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Subaru returns to commercial helicopters after 23-year hiatus

Joint model with Bell gets green light from US regulators

A model of the Subaru Bell 412EPX at the 2018 Farnborough Airshow. Subaru plans to start offering commercial helicopters, a field it exited 23 years ago. (Photo by Masamichi Hoshi)

FARNBOROUGH, U.K. -- Subaru is one step closer to returning to commercial helicopters after a new model developed jointly with Bell Helicopter Textron was type-certified by American authorities earlier this month.

The Japanese maker of automobiles and aircraft will work together with the U.S. company to manufacture the new multipurpose 412EPX, with plans to sell over 150 units worldwide. Subaru stopped making commercial helicopters 23 years ago.

"Subaru will focus on Asia, and Bell on Europe and the U.S., as we sell commercial helicopters around the world," Shoichiro Tozuka, executive vice president in charge of Subaru's in-house aerospace company, told Nikkei in a Tuesday interview. This will mark the first time Subaru directly sells its helicopters abroad.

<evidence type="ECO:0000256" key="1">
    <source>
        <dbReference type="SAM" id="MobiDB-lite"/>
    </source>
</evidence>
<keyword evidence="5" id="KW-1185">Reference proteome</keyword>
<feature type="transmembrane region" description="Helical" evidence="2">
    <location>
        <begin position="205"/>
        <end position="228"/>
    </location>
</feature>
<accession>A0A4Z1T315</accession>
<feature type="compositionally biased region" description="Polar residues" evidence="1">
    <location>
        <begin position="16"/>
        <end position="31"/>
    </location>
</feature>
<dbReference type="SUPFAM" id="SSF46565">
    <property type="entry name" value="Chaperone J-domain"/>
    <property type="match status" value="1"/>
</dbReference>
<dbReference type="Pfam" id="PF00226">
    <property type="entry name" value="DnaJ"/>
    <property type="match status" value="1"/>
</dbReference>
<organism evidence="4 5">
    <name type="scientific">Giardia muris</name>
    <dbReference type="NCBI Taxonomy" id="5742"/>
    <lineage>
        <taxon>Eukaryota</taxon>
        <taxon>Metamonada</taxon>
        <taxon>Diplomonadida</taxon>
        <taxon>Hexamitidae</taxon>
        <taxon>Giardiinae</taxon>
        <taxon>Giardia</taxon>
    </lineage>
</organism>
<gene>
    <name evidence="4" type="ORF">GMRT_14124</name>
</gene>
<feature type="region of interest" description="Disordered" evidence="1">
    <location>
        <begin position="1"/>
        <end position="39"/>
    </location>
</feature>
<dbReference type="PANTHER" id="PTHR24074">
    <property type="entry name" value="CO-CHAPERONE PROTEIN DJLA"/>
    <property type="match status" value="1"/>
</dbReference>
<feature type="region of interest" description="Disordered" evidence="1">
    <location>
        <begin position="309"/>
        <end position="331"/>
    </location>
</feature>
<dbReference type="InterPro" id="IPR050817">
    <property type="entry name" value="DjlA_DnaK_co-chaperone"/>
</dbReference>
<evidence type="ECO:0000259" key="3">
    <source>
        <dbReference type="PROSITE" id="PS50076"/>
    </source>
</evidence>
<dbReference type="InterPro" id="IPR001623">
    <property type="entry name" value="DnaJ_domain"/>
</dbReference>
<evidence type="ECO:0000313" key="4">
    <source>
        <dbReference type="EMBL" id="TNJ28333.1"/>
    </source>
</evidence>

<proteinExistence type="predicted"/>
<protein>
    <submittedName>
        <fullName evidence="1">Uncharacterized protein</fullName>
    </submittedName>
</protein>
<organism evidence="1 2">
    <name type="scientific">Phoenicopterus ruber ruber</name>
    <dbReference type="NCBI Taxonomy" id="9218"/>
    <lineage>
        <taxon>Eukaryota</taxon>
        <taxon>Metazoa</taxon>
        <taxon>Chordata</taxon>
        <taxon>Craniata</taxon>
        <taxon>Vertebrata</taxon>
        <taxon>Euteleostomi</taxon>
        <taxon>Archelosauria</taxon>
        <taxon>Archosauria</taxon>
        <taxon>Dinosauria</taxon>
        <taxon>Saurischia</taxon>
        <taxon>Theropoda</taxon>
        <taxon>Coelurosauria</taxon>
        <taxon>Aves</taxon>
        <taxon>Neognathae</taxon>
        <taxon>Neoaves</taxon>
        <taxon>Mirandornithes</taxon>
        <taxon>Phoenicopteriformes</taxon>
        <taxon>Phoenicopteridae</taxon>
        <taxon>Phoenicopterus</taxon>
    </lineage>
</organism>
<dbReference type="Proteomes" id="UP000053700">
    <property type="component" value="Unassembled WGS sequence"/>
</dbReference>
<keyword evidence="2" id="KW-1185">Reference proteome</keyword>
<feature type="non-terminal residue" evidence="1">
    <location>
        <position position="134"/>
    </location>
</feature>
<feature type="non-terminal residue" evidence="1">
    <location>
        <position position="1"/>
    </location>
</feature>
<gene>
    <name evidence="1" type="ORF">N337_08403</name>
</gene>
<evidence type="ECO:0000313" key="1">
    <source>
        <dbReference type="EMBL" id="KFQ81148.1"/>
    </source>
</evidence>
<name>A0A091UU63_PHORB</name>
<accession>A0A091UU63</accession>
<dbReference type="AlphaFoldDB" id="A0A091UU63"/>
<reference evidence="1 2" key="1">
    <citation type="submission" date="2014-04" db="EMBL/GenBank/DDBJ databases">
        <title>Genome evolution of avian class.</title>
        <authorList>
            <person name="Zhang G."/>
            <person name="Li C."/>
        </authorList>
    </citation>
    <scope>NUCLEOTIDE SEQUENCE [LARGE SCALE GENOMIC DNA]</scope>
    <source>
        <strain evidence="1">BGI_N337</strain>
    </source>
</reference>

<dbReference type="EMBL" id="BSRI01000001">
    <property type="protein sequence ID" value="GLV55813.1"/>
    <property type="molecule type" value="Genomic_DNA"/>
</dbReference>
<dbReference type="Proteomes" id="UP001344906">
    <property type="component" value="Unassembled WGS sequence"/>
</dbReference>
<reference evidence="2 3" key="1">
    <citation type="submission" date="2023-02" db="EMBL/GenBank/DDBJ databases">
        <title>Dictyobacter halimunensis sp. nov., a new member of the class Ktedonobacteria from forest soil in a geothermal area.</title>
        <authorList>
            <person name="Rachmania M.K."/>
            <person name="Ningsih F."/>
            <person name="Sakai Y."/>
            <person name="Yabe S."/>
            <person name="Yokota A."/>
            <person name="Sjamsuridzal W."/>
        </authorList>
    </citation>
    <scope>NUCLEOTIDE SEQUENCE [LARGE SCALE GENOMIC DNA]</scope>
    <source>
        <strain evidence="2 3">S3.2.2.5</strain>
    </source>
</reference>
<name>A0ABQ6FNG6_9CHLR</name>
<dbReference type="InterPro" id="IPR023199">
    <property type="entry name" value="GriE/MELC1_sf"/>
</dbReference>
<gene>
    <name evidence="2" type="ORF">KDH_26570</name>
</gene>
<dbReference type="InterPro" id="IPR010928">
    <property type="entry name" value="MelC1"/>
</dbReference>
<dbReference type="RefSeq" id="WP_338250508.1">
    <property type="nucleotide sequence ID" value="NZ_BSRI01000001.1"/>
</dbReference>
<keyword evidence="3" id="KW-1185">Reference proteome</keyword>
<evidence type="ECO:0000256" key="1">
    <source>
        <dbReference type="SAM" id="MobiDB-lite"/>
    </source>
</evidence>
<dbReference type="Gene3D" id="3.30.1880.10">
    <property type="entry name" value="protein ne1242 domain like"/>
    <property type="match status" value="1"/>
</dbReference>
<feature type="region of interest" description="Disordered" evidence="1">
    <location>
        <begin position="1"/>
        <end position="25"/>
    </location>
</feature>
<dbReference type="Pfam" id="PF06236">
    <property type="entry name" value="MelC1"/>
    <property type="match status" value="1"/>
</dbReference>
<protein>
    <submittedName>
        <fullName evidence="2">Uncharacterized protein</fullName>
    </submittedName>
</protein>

Helicopters for the Asian market will be made in Japan. Customer service will also be based there, and Subaru is currently training the necessary personnel.

The joint model is based on Bell's best-selling 412EPI, allowing the companies to spend half as much money as they would have designing from scratch. Its safety features include the ability to continue flying for 30 minutes after running out of lubricant oil. Subaru was in charge of the transmission system, among other things.

Subaru currently produces military helicopters under a license from Bell. It is expected to start supplying UH-X helicopters -- a military derivative of the 412EPX -- to the Japan Ground Self-Defense Force in 2022, and hopes synergies with the new commercial version will help reduce costs.

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